"Just as my father came through the door, my younger brother blurted out that I was just raped. My father said, 'What ... a Richie*! Mi jus' si Richie likkle while, him look nervous and keep looking down di road ... and si a boy wid sumthin' in his hand!'" My father immediately took me to the police station and they took me to the hospital.
I felt embarrassed
Lynch said she felt scared and violated, knowing that she was raped by her own cousin - his father and her mother had the same mother. "A few days after, the word got out that Richie* was boasting about what he was wearing and his side of the story, which confirmed that it was him."
Lynch said that because they lived in the same community, it was hard to walk in her community without being reminded, and looked down upon. She also recalled at one point passing her cousin on the same side of the road and being overtaken by fear.
"The case is now in court. It was unfortunate that family members showed up at court representing my cousin. It was a very embarrassing moment for me."
Counselling saved me
Through that period, Lynch explained that she was preparing for her CXC examination that was scheduled for May of that year. "I had to miss classes to go to court some days and it was very stressing and distracting. I was then scheduled to visit the Victim Support Unit in the area once per week.
"At my first meeting, I explained what happened and how it made me feel. I started the blame game and what would have happened differently if I wasn't home - because they deliberately came for me. My counsellor said that I had nothing to do with what they did to me and I should never blame myself. I cried for almost the entire session."
As the sessions went on, Lynch began to rebuild her self-esteem. "I was really grateful to know that someone cared enough to listen - someone who understood and was focused on me and on helping me. I felt a sense of security and safety."
She said that, over time, her fear of bad things happening to her disappeared and her life has returned to normal. It took her more than two years. "Today, I am better off because of the Victim Support Unit. I was able to recover and move on with my life. I got my five CXCs, went on to pursue my bachelor's degree, and now hold a good job. I have been freed from my fears and will always keep close to me the words of my counsellor: 'No matter what happen to you from here on, as long as you are alive, you can rise again. There will always be a way and if there is no way, create one - just believe in you.'"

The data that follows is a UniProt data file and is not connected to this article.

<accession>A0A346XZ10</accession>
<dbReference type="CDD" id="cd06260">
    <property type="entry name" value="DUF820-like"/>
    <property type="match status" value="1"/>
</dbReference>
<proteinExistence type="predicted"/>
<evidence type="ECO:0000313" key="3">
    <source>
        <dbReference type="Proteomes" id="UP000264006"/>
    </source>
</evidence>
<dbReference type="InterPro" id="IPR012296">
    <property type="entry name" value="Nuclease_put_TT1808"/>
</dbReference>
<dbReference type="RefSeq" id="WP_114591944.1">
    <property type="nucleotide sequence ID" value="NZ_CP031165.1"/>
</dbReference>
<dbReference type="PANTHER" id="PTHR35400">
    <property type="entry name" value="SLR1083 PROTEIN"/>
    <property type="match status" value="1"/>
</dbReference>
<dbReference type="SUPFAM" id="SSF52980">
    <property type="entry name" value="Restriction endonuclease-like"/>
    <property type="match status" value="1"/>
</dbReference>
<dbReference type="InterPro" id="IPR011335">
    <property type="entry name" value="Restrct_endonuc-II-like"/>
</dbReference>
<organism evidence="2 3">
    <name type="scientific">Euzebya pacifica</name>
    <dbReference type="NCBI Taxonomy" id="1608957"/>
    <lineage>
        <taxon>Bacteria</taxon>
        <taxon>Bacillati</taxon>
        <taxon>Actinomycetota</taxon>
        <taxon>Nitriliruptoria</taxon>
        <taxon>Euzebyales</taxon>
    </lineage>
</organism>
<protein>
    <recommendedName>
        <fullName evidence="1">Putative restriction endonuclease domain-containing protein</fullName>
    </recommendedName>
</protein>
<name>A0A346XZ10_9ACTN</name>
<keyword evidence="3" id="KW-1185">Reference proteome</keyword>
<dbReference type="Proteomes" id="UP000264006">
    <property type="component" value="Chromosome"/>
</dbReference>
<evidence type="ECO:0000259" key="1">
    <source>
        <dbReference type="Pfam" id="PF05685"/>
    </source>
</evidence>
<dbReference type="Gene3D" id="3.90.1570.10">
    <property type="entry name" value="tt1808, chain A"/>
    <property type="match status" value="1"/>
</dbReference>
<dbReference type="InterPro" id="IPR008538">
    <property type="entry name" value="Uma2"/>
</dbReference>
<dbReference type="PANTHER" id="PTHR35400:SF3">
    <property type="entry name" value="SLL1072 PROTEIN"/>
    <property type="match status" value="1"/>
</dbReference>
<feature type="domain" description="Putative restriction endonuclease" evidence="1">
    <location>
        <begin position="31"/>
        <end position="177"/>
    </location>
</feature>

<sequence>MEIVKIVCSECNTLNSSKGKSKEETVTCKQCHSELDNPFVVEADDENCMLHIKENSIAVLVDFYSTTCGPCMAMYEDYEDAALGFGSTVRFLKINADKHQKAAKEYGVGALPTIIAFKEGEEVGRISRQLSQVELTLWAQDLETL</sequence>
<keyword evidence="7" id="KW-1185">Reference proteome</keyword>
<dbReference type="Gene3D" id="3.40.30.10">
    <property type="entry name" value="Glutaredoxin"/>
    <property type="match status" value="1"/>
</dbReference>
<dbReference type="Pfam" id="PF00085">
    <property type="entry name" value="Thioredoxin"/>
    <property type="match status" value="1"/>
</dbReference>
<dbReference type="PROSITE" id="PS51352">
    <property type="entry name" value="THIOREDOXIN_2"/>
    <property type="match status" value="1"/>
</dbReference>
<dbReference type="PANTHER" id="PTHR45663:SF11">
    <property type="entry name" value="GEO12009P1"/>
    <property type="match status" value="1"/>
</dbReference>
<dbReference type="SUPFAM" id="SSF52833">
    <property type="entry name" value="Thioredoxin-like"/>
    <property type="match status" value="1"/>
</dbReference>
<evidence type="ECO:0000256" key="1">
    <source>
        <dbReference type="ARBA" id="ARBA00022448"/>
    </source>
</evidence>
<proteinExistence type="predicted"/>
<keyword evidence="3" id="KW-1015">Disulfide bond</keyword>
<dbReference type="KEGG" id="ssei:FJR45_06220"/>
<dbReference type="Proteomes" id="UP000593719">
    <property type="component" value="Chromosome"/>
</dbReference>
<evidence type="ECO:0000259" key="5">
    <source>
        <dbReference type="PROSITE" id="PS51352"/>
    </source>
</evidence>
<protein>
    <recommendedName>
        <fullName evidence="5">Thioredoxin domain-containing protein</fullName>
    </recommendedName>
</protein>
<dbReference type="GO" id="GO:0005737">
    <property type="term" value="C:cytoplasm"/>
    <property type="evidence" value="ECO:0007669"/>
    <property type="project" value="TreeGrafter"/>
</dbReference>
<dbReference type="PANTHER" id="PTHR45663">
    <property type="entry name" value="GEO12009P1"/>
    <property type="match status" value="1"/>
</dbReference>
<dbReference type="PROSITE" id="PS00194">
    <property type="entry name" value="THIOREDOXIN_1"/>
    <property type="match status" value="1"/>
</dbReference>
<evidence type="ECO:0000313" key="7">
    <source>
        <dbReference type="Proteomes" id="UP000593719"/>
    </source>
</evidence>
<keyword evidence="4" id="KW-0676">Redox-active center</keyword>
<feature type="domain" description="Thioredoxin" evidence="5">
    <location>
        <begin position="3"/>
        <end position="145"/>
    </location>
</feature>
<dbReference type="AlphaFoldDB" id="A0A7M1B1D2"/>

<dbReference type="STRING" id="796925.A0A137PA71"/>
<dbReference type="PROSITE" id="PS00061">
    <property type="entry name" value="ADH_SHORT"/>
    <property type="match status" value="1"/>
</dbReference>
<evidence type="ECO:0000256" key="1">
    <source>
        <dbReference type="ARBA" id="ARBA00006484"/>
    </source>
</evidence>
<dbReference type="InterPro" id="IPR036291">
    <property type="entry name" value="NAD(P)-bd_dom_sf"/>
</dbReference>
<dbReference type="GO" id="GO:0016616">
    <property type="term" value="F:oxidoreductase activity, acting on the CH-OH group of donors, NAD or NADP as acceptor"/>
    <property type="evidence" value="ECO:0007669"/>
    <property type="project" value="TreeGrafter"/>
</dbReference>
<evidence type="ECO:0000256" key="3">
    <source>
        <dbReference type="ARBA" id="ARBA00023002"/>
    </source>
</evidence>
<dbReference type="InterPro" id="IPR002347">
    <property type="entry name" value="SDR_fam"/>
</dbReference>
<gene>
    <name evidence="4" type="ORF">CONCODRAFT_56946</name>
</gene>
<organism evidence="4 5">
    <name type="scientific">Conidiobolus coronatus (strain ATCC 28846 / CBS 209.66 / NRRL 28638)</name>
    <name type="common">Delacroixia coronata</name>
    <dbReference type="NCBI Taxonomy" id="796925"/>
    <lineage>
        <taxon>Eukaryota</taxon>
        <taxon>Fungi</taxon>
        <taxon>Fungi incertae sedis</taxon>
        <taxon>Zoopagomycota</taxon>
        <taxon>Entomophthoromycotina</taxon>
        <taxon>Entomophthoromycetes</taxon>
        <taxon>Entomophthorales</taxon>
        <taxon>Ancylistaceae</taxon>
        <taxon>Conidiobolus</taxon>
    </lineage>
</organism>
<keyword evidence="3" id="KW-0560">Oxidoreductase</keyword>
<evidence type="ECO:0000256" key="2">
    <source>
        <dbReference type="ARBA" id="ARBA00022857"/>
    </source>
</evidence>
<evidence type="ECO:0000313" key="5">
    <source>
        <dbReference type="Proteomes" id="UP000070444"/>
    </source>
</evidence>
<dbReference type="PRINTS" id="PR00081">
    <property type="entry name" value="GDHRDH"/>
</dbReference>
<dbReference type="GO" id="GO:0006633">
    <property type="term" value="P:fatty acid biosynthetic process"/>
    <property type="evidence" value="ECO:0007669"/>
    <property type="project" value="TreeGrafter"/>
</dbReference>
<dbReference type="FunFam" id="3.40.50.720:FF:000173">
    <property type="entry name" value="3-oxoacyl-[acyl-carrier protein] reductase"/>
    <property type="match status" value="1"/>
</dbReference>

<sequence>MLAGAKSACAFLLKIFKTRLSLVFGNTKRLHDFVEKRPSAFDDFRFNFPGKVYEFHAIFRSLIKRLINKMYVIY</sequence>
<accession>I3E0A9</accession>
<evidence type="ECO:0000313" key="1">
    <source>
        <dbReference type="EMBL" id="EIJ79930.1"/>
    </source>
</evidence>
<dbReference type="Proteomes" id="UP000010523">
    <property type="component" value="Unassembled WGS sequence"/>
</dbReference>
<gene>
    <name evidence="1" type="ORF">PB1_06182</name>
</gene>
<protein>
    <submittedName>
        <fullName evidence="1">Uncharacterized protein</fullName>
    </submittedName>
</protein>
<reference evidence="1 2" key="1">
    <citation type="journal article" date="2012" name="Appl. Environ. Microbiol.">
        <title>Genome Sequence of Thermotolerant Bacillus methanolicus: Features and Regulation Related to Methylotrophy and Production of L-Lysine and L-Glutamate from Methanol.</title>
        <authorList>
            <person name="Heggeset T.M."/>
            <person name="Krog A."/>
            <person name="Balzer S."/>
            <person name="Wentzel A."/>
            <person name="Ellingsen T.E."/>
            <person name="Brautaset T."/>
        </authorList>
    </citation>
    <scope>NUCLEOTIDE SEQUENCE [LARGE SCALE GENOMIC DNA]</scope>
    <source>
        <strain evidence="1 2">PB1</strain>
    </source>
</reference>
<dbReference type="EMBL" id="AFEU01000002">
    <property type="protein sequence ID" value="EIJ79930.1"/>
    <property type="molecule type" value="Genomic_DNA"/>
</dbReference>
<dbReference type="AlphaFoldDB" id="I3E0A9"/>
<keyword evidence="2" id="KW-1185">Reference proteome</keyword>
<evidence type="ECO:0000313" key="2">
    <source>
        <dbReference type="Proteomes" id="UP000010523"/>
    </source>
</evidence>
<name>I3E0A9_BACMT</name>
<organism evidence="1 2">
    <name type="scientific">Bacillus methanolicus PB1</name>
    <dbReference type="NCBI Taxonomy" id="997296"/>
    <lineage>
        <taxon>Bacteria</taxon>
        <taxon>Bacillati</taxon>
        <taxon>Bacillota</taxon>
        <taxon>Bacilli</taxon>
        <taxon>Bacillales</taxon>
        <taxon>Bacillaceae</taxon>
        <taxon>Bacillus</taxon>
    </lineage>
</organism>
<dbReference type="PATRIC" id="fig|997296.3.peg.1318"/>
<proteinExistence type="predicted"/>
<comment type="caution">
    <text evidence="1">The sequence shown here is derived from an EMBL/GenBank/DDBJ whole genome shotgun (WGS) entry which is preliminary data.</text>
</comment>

What the counsellor says
In the same amnesty article, under the heading 'Incest', it says:"Children require protection from sexual violence in the home. The Jamaica Injury Surveillance system has shown that 86 per cent of sexual assault cases reported in 2002 and 2003 were committed by a relative, friend, acquaintance or an intimate partner."
Angela Hall-Ingram, outreach director at Woman Inc, said that they received few reports about acts of sexual violence among women and girls, as some women feel embarrassed, or after a while start sympathising with the
culprit, and, in other cases, their lives or that of their relatives are threatened. She also found that individuals call in on behalf of victims who are not willing to get counselling.
Notice the changes and signs
Ingram implores mothers of young girls to pay close attention to their daughters, and not to ignore signs of withdrawal, sadness and other indications that something might be wrong. "Parents should not ignore children when they report that they are been molested, but should report it to the police.
The Woman Inc operates as a Crisis Centre which provides
counselling sessions, and Ingram implores more women and girls who are experiencing violence to call the hotline for emergency assistance, including emergency shelter for those whose lives are in danger.
* Names changed to protect identities.